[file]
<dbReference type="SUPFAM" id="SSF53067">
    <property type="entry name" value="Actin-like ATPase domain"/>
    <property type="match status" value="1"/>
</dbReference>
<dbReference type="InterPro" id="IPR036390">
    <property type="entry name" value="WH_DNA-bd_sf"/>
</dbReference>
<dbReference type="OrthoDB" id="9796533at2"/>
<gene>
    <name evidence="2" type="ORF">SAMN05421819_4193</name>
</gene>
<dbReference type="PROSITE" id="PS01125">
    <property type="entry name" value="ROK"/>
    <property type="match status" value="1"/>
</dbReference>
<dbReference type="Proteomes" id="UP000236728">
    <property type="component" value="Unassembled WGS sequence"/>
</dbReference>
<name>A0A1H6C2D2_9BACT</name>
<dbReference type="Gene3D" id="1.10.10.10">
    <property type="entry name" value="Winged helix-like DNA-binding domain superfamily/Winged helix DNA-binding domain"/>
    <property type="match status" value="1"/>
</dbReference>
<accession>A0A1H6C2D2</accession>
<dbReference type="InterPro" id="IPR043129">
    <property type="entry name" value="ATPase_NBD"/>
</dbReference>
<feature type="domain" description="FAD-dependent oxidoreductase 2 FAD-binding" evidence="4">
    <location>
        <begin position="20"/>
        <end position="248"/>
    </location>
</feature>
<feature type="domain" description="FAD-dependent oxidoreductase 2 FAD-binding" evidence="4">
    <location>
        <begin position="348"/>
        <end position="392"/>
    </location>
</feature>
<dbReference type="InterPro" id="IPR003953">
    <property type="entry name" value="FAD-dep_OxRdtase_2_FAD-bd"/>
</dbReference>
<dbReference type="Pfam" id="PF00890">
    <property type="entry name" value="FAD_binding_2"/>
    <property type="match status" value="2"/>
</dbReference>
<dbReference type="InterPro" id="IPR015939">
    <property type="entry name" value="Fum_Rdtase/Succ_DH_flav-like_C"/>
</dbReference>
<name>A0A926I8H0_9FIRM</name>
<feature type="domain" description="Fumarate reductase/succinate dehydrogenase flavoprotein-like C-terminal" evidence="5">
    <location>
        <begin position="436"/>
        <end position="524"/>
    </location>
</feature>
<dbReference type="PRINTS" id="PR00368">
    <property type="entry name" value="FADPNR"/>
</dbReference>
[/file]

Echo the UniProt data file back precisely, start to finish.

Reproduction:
<dbReference type="SUPFAM" id="SSF53067">
    <property type="entry name" value="Actin-like ATPase domain"/>
    <property type="match status" value="1"/>
</dbReference>
<dbReference type="InterPro" id="IPR036390">
    <property type="entry name" value="WH_DNA-bd_sf"/>
</dbReference>
<dbReference type="OrthoDB" id="9796533at2"/>
<gene>
    <name evidence="2" type="ORF">SAMN05421819_4193</name>
</gene>
<dbReference type="PROSITE" id="PS01125">
    <property type="entry name" value="ROK"/>
    <property type="match status" value="1"/>
</dbReference>
<dbReference type="Proteomes" id="UP000236728">
    <property type="component" value="Unassembled WGS sequence"/>
</dbReference>
<name>A0A1H6C2D2_9BACT</name>
<dbReference type="Gene3D" id="1.10.10.10">
    <property type="entry name" value="Winged helix-like DNA-binding domain superfamily/Winged helix DNA-binding domain"/>
    <property type="match status" value="1"/>
</dbReference>
<accession>A0A1H6C2D2</accession>
<dbReference type="InterPro" id="IPR043129">
    <property type="entry name" value="ATPase_NBD"/>
</dbReference>
<feature type="domain" description="FAD-dependent oxidoreductase 2 FAD-binding" evidence="4">
    <location>
        <begin position="20"/>
        <end position="248"/>
    </location>
</feature>
<feature type="domain" description="FAD-dependent oxidoreductase 2 FAD-binding" evidence="4">
    <location>
        <begin position="348"/>
        <end position="392"/>
    </location>
</feature>
<dbReference type="InterPro" id="IPR003953">
    <property type="entry name" value="FAD-dep_OxRdtase_2_FAD-bd"/>
</dbReference>
<dbReference type="Pfam" id="PF00890">
    <property type="entry name" value="FAD_binding_2"/>
    <property type="match status" value="2"/>
</dbReference>
<dbReference type="InterPro" id="IPR015939">
    <property type="entry name" value="Fum_Rdtase/Succ_DH_flav-like_C"/>
</dbReference>
<name>A0A926I8H0_9FIRM</name>
<feature type="domain" description="Fumarate reductase/succinate dehydrogenase flavoprotein-like C-terminal" evidence="5">
    <location>
        <begin position="436"/>
        <end position="524"/>
    </location>
</feature>
<dbReference type="PRINTS" id="PR00368">
    <property type="entry name" value="FADPNR"/>
</dbReference>